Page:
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Labour rights buoyed by Supreme Court decision

March 10, 2015 ATA News Staff

A recent decision by the Supreme Court of Canada has solidified teachers’ right to strike.

On Jan. 30, the court struck down as unconstitutional a Saskatchewan law that prevents public-sector employees from striking. In a 5-2 decision in the case of Saskatchewan Federation of Labour v. Saskatchewan, the court held that the Saskatchewan government was impairing employees’ right to free association by unilaterally designating groups of employees as providing essential services and, on that basis, denying them the right to strike.

The decision is important to Alberta teachers because teachers are one of the few large groups of public sector workers with the right to strike in ­Alberta, said Sandra Johnston, co-ordinator of the Teacher Welfare program area at the Alberta Teachers’ Association.

“It makes it much more difficult for governments who are thinking about taking that away,” she said.

The ruling is significant as it is one of several in which the Supreme Court has advanced labour rights, Johnston said. Also, the ruling potentially diminishes the province’s capacity to outlaw strikes without providing other mechanisms (such as a fair binding arbitration process) or to use legislation to unilaterally impose salary settlements and/or changes in previously negotiated conditions of employment.

“It solidifies our position, and it gives us some protection,” Johnston said.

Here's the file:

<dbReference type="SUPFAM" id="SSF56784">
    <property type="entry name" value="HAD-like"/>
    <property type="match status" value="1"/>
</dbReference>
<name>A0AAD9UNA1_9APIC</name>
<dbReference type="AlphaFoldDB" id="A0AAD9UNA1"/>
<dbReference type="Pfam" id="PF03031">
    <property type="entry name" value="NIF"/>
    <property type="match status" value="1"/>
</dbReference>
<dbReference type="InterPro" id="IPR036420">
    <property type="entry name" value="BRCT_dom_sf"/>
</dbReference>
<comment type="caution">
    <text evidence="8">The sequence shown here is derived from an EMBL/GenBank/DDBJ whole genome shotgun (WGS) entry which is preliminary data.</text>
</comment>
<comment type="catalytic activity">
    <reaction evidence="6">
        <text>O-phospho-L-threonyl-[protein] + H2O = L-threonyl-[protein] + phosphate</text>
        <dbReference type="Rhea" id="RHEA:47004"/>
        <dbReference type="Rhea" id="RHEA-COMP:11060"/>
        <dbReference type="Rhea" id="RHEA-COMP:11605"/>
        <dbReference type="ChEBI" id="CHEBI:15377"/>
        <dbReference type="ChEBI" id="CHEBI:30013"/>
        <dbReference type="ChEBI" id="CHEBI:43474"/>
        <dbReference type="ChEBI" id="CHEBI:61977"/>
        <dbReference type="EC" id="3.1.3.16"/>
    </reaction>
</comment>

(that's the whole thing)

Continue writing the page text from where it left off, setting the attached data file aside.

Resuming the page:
Writing for the majority, Supreme Court of Canada Justice Rosalie Abella stated, “Given the breadth of essential services that the employer is entitled to designate unilaterally without an independent review process, and the absence of an adequate, impartial and effective alternative mechanism for resolving collective bargaining impasses, there can be little doubt that the trial judge was right to conclude that the scheme was not minimally impairing.”

The ruling goes a long way toward establishing a constitutionally protected right to strike and will affect public service unions at both the federal and provincial levels, Johnston said.

While Alberta teachers have not been designated as providing essential services and have been able to exercise their right to strike, other public sector unions have been swept up by provincial legislation that effectively makes any strike action by employees of the provincial government illegal, she said.

Previously, illegal strikes by the United Nurses of Alberta and, more recently, the Alberta Union of Public Employees, have occasioned heavy fines and the threat that the unions might lose their ability to compel the employer to automatically collect and remit union dues.  ❚

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